Index Fund Enforcement

Alexander I. Platt - Harvard Law School
Vol. 53
February 2020
Page 1453

Corporate America today is astonishingly beholden to three large financial institutions: BlackRock, Vanguard, and State Street Global Advisors. As investors have moved their money into low-cost, highly diversified investment vehicles known as index funds, the so-called “Big Three” institutional fund managers that dominate the index fund industry have grown rapidly and accumulated unprecedented economic power and influence. For instance, these three institutions now vote one out of every four shares of stock issued by large U.S. companies. Policymakers and scholars have begun to sound the alarm about this concentration of corporate ownership, and have proposed reforms to reduce or eliminate these institutions’ influence over portfolio companies.

But concentrated power has its benefits, too. In this Article, I argue that the remarkable size, permanence, and cross-market scope of the Big Three’s ownership stakes gives them the capacity and, in some cases, the incentive to punish and deter fraud and misconduct by portfolio companies. Corporate governance and securities regulation scholars have argued that these institutions have generally overriding incentives to refrain from meaningful corporate stewardship, but the facts on the ground tell a somewhat different story. Drawing on a comprehensive review of the Big Three’s enforcement activities and interviews with key decision-makers for these institutions, I show how they have been using engagement, voting, and litigation to discipline culpable companies and managers. I also identify the “pro-enforcement” incentives that explain these actions.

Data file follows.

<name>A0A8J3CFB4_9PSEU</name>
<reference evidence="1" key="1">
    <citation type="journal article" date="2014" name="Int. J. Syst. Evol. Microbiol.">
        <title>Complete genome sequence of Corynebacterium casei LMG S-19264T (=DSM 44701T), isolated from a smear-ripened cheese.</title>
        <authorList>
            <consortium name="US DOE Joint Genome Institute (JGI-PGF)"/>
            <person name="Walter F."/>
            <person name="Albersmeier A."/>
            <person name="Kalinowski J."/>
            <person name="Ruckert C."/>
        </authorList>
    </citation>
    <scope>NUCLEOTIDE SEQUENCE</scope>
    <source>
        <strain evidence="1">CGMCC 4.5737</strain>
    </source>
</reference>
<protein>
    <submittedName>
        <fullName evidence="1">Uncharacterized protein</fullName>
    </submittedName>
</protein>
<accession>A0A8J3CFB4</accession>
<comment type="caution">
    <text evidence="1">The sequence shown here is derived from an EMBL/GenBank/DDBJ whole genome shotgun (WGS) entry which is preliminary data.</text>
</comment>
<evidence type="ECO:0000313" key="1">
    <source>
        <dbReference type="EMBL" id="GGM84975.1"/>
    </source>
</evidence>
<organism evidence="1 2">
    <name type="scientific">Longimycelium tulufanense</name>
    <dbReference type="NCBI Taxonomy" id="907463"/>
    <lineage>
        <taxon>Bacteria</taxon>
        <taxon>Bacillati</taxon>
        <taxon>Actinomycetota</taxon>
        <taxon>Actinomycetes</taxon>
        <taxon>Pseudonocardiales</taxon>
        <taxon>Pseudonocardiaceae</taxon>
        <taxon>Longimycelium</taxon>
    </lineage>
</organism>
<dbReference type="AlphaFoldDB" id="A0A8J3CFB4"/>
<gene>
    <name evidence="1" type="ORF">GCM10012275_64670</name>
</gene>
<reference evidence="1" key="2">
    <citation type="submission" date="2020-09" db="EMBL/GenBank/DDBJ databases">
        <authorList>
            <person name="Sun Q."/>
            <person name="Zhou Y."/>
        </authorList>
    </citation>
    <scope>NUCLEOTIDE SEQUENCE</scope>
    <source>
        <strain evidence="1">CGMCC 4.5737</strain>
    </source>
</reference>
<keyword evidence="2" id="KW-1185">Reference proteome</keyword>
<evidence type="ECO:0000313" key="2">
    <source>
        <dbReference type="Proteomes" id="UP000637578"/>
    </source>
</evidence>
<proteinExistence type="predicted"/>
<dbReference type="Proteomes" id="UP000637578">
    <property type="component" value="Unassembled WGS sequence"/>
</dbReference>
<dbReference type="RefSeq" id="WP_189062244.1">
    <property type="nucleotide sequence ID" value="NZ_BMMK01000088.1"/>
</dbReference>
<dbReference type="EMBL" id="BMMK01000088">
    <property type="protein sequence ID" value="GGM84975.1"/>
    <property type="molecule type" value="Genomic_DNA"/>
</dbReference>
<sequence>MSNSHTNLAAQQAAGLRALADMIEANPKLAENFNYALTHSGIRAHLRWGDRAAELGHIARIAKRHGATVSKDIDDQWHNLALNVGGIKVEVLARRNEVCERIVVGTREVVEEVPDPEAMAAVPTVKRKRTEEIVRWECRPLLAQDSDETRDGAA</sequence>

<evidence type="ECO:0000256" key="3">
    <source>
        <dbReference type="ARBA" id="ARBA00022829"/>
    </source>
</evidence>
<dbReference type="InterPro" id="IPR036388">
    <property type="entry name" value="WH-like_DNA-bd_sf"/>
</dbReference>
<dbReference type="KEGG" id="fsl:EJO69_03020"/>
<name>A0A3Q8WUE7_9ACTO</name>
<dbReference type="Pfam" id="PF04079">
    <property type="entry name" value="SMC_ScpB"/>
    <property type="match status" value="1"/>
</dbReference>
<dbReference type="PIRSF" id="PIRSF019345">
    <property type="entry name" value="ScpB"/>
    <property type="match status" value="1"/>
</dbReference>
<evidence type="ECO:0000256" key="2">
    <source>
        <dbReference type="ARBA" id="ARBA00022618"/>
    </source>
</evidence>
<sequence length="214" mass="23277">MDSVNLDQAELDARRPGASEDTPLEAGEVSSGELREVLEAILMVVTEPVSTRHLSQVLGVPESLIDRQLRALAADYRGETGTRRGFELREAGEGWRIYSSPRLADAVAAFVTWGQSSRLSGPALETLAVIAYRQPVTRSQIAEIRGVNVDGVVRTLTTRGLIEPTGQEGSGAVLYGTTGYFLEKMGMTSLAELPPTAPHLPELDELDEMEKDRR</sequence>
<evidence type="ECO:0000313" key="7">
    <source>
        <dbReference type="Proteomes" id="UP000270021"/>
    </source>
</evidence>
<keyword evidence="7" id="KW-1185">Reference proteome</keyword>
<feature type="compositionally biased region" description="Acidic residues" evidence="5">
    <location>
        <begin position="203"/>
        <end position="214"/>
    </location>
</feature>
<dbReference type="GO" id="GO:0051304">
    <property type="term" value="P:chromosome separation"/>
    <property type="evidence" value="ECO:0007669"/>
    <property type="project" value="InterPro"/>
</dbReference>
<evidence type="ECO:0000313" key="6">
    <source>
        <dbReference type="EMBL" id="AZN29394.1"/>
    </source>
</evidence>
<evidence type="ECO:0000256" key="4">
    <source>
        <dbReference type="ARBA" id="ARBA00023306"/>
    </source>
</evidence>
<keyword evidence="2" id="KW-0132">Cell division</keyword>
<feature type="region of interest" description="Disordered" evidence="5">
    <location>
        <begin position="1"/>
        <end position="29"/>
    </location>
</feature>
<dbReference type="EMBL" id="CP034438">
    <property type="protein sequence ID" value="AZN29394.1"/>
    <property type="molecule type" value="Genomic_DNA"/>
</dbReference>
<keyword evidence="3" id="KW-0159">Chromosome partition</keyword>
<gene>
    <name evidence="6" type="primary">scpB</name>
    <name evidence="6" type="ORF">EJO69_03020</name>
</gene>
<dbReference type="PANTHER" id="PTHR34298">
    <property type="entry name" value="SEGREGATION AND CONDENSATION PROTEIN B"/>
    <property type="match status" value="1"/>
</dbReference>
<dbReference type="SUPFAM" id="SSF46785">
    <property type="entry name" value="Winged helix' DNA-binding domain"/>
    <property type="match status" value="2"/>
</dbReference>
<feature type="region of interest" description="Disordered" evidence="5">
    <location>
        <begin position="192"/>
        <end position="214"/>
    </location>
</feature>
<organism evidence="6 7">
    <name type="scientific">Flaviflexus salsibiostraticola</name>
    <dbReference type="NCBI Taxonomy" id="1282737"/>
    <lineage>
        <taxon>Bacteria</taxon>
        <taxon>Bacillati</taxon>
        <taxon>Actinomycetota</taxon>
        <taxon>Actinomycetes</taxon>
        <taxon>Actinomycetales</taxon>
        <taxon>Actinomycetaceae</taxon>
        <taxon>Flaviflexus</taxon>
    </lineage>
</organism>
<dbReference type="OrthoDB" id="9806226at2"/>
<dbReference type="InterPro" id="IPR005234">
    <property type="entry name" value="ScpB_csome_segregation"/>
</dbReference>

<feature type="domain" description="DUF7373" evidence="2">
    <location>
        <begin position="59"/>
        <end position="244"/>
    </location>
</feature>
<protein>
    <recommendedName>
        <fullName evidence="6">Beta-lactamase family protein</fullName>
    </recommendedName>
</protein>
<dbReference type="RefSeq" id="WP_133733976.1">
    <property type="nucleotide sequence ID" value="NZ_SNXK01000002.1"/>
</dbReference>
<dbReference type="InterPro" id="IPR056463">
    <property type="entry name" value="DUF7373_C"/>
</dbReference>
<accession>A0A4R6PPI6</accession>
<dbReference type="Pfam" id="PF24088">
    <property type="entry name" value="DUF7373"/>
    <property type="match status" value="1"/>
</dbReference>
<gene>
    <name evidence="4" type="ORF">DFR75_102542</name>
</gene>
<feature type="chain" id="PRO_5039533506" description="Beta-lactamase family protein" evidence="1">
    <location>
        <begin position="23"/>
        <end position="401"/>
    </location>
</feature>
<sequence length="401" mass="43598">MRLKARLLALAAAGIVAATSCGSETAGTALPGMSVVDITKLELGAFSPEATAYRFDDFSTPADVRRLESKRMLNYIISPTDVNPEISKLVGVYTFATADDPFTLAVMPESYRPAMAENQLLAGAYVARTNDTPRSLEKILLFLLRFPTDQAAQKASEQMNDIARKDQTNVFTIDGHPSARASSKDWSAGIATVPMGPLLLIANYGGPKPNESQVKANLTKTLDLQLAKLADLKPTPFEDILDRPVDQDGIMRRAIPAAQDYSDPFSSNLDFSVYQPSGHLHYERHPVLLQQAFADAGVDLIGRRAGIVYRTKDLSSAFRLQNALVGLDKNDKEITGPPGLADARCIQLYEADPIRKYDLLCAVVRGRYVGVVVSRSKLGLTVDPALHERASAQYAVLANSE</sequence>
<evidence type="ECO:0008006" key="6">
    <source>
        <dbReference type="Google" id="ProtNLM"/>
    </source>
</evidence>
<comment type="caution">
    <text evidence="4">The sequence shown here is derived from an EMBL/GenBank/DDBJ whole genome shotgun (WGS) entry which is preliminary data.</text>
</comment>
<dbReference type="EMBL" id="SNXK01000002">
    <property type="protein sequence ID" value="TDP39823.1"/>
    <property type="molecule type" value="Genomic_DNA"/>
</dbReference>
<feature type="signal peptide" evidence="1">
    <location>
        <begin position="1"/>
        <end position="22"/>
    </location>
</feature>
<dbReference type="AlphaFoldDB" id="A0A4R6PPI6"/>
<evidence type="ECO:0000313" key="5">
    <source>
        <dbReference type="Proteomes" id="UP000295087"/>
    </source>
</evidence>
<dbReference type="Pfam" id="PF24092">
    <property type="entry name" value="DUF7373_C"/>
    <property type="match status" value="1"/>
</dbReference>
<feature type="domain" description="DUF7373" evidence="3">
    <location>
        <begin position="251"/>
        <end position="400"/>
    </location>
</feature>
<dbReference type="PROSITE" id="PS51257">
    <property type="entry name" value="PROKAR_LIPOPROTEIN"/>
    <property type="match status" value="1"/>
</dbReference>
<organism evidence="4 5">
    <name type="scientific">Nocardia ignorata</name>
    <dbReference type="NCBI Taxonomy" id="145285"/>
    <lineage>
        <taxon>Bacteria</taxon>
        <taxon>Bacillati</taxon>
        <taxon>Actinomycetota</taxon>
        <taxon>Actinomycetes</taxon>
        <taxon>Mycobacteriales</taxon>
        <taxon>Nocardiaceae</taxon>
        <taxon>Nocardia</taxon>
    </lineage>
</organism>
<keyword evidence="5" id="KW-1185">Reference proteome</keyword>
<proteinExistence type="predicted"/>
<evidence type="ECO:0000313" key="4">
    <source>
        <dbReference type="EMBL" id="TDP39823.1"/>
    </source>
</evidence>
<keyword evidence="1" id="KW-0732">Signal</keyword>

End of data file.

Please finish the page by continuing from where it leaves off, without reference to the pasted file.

Policymakers and scholars are now engaging in a heated debate over indexation and the future of the Big Three. To date, however, participants have overlooked the potentially beneficial role these institutions may play in the enforcement ecosystem. This Article corrects this oversight, bringing Index Fund Enforcement into focus. Policymakers should embrace regulatory reforms designed to enhance Index Fund Enforcement, not weaken it.
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